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She who tells the best story wins.

The Year in Ideas

My favorite issue of the New York Times magazine is the Year in Ideas.

The entire issue is worth a read, as always.  But these six ideas have specific implications for marketing, media, publishing, or public relations.  Definitely don’t miss them:

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Filed under: Inspiration

Trash or Treasure: The Blu Dot Marketing Stunt

This week’s Consumed column in the New York Times Magazine features a fun marketing stunt. I’m not usually a fan of marketing or PR stunts — I think they backfire more often than they hit and they often reek of desperation.

But this one is fun — on brand, simple, social. Blu Dot, a maker of modern furniture, put some of its chairs out on the streets of New York City with a GPS attached. When people picked up the chairs and took them home, Blu Dot’s marketing agency reached out for an interview. Almost everyone who got a chair participated in the interviews. This lead the writer to conclude “As for the potential negative reaction to this marketing as street theater, there doesn’t seem to have been much. Maybe there’s a parallel to the way most Americans are said to loathe Congress in general but keep re-electing their own representatives: Marketing is an awful intrusion, unless we’re totally into the chair (or whatever) being marketed.”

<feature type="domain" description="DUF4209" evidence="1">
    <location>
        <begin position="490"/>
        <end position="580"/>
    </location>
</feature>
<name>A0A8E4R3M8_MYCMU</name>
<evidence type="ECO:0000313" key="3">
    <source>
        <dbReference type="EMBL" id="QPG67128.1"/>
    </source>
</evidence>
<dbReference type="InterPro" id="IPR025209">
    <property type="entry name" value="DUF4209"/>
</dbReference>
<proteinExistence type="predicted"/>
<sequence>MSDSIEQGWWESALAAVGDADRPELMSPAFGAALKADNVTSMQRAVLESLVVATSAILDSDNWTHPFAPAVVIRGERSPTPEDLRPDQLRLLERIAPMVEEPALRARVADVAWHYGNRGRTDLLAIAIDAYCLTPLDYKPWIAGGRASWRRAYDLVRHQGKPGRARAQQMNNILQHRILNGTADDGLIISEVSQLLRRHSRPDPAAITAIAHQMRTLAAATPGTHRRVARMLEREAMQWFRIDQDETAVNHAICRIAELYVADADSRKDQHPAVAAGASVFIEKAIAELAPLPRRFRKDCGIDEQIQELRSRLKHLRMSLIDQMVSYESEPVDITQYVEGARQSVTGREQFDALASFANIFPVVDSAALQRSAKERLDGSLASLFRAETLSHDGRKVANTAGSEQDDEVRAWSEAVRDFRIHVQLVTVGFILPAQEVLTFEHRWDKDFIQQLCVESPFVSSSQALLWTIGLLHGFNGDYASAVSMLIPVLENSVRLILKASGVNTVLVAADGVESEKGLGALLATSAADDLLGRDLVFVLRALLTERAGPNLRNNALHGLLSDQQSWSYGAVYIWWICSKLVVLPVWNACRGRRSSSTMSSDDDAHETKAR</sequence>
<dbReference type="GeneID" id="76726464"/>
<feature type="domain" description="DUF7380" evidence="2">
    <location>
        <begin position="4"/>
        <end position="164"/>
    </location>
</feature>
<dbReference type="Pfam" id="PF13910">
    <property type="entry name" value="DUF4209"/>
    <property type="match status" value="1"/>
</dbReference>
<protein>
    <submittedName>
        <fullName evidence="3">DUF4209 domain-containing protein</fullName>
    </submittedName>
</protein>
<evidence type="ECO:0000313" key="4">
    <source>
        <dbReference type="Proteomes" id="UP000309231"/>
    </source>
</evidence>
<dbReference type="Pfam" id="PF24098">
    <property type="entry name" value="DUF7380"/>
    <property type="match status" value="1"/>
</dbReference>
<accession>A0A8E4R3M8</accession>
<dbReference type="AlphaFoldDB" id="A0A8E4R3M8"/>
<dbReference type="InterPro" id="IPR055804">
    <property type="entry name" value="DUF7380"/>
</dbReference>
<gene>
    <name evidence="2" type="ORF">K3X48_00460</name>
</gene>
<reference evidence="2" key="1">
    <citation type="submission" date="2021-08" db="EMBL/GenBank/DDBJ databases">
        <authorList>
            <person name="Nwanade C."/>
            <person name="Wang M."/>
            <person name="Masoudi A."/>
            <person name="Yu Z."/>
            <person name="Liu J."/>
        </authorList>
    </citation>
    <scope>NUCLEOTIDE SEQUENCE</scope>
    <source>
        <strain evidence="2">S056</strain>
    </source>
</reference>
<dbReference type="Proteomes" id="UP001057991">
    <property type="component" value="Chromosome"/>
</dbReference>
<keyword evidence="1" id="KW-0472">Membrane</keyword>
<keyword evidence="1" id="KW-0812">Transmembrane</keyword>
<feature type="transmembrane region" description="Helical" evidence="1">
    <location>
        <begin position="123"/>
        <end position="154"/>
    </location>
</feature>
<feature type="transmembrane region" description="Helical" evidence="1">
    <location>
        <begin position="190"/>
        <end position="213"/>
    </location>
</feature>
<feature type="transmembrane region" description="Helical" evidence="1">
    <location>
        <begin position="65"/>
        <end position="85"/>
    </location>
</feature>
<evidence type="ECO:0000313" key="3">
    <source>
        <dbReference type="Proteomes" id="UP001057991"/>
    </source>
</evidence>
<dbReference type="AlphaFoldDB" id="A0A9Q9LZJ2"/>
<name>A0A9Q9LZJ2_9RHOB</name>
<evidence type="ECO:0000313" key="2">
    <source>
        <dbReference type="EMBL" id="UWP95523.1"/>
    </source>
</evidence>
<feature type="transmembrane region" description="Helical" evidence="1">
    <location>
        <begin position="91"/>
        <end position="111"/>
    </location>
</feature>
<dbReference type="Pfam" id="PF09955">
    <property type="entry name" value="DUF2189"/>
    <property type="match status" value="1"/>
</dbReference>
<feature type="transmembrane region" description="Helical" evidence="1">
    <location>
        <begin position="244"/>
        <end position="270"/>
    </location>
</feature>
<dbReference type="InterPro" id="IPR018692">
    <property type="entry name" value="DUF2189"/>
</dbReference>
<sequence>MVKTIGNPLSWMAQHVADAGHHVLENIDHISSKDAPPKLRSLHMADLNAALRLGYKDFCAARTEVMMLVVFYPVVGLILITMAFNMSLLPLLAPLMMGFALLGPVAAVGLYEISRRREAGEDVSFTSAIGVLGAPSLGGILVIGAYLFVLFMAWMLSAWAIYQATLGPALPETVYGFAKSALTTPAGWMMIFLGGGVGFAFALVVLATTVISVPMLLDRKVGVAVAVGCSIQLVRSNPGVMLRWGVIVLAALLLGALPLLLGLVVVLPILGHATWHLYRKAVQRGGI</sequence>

Indeed.

Filed under: Marketing, Social Networking

The Future of Book Publishing

In this weekend’s New York Times Magazine, Deborah Solomon interviews Amazon’s Jeff Bezos. This exchange from the Q & A is great and neatly illuminates the real seismic shift that is coming to book publishing:

JEFF BEZOS: We also have a self-service platform where small publishers or even self-published authors can put their books on themselves.

DEBORAH SOLOMON: How does that work?

JB: Basically you submit the book, you set the price for it, we charge the customer and then we give you 35 percent of the revenue.

DS: And Amazon keeps 65 percent? That sounds like a lot.

JB: Does it? You’re an author, what does your royalty check look like? Are your royalties 35 percent?

DS: No. Let’s not have that conversation.

JB: O.K., I think we’re done.

I think the future of book publishing looks more like movie-making where a group of people (writer, editor, publicist, and so on) sign on for a project, get it financed and sell it. Publishing houses still exist, but in very different form than we know them today. They are more like modern movie studios and exist mainly to provide distribution and sales support. The good news for writers is they will have a lot more control over their destinies and will realize a lot more of the revenue from their work. The bad news, for many, is they will need to take responsibility for their own success. Unlike some pundits, I think this points to a real future for smart literary agents. The best agents will morph themselves into producers who can help talented writers get financing and find the best editors, marketers and publicists to work with. Since many writers aren’t naturally good at promoting themselves this will be an important role in a brave new publishing world and one that many agents could excel at.

Filed under: Media & Publishing

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